New Kitten Care
Congratulations on your new kitten! Your initial visit with your new kitten is important. Since a lot of information will be covered, you may wish to review these notes.
1. Vaccinations/ Viral diseases
- FVRCP (Feline Viral Rhinotracheitis, Calici, and Panleukopenia)
- This vaccine is commonly referred to as the “distemper/ upper respiratory complex” combination vaccine. We recommend the first dose be given from 6-10 weeks of age and then repeated in 3-4 weeks. After a booster in one year this vaccine is repeated every 3 years.
- Rabies vaccine is recommended for all cats. Most exposure to the Rabies virus in this area occurs indoors from bats. The first vaccine is given when the kitten is at least 12 weeks of age, boosters are annual.
- Feline Leukemia Virus (FeLV)
This contagious retrovirus is a leading cause of death in cats. It is transmitted from cat to cat by licking or biting and may be passed from the mother cat to her kittens during pregnancy. We recommend all cats be tested for FeLV. Strictly indoor cats do not require FeLV vaccinations. The FeLV vaccine is first given around 9 weeks of age, repeated in 3-4 weeks then annually.
- Feline Immunodeficiency Virus (FIV)
- This is another retrovirus, and is in the same class as the human AIDS virus. We recommend all new cats be tested for FIV. This virus causes an immune deficiency syndrome in cats and is primarily spread by bite wounds. FIV vaccine is available but is not recommended. NOTE: THERE IS NO EVIDENCE THAT EITHER FELV OR FIV POSE A HUMAN HEALTH RISK.
- Feline Infectious Peritonitis (FIP)
- FIP is a viral disease of cats that, once contracted, is almost invariably fatal. A nasal drop vaccine is available but its efficacy is controversial. We do not recommend FIP vaccination.
It is becoming increasingly apparent that dry kibble diets may not be as beneficial to feline health as we once thought. In fact, eating canned cat food may be preferable. Whatever form of diet is fed, it is best to meal feed. Cats fed dry food free choice frequently become obese, and obesity may have serious health consequences. As far as brands are concerned, we would recommend selecting major recognizable brand names like Science Diet, Purina One and Iams. Science Diet Oral Care is helpful in preventing dental disease in adult cats.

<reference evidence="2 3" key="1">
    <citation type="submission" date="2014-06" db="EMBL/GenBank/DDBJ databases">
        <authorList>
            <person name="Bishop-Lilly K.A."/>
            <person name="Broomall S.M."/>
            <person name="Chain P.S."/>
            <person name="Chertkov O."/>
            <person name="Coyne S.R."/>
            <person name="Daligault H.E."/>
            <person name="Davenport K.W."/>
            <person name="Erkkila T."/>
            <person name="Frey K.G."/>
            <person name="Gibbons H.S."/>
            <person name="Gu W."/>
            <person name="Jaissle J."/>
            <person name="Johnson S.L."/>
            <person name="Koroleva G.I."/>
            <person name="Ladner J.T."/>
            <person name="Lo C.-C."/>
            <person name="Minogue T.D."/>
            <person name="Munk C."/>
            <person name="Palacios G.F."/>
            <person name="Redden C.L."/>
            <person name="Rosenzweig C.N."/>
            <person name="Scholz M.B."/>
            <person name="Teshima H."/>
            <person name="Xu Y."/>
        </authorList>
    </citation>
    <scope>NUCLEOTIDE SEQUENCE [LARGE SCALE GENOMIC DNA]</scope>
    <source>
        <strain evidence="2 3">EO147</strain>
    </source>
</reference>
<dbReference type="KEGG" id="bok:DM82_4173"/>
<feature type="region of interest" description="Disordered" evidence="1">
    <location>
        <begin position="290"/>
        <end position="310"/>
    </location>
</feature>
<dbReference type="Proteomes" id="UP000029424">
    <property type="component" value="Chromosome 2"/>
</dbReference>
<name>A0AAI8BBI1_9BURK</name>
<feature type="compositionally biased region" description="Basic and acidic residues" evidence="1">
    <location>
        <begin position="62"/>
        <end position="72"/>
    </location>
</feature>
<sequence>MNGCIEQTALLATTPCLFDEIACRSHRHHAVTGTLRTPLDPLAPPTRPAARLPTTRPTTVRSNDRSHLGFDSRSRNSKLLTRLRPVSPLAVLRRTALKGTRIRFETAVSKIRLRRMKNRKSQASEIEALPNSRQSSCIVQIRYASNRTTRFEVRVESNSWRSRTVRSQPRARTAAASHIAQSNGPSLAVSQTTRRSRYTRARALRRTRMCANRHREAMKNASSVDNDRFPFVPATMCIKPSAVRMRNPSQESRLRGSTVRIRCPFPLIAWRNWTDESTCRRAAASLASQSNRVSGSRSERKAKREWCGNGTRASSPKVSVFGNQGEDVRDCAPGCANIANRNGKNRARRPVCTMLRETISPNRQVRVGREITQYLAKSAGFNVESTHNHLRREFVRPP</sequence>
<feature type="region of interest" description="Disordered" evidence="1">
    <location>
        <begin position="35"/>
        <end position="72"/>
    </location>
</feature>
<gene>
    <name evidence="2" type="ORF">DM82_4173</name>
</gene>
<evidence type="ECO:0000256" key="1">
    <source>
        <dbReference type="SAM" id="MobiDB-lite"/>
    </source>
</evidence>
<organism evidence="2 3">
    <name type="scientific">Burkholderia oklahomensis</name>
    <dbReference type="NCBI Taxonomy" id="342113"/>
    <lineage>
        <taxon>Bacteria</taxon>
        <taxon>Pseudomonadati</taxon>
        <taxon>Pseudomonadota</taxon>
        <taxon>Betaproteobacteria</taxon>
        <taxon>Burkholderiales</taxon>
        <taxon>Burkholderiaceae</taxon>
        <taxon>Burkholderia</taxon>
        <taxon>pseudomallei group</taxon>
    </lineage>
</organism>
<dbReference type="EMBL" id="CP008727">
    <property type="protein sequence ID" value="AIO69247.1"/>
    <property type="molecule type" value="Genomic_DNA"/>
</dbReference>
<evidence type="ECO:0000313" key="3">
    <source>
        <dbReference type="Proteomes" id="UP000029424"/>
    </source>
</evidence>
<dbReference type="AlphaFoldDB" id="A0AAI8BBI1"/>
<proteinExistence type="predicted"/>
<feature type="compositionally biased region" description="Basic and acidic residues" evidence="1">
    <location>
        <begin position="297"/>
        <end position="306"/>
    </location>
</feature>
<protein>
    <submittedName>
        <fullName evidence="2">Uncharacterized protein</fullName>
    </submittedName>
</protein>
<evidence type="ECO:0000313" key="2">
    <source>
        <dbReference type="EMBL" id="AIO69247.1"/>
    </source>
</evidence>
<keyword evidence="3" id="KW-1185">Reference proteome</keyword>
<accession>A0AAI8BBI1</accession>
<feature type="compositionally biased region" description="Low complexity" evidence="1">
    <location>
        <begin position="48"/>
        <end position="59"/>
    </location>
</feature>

3. Litter Box
Most kittens take to the litter box naturally. Either scoop type litter or clay litters are acceptable. With the scoop litters both urine and feces are scooped away and disposed of daily. Clay litters should be completely changed every few days as the urine will saturate the litter. We don’t recommend the scented litters because some cats are sensitive to the chemicals they contain. Do not use the scoopable cat litters if your cat or kitten is inclined to eat the litter. It may be necessary to experiment with different types of litter as some cats may have preferences. The litter box should be located reasonably close to where the cat spends his/her time, but not too close to the food. There should be one litter box per cat up to a reasonable number.
4. External Parasites (fleas)
Most of the cats and kittens we see being adopted have at least a few fleas. Revolution is an easy to use and very effective topical treatment that will control fleas, mites and internal parasites on cats and kittens 8 weeks of age or older. Comprehensive flea control includes treatment of the environment (house) as well. We have an effective area spray for this purpose.
5. Internal Parasites (worms)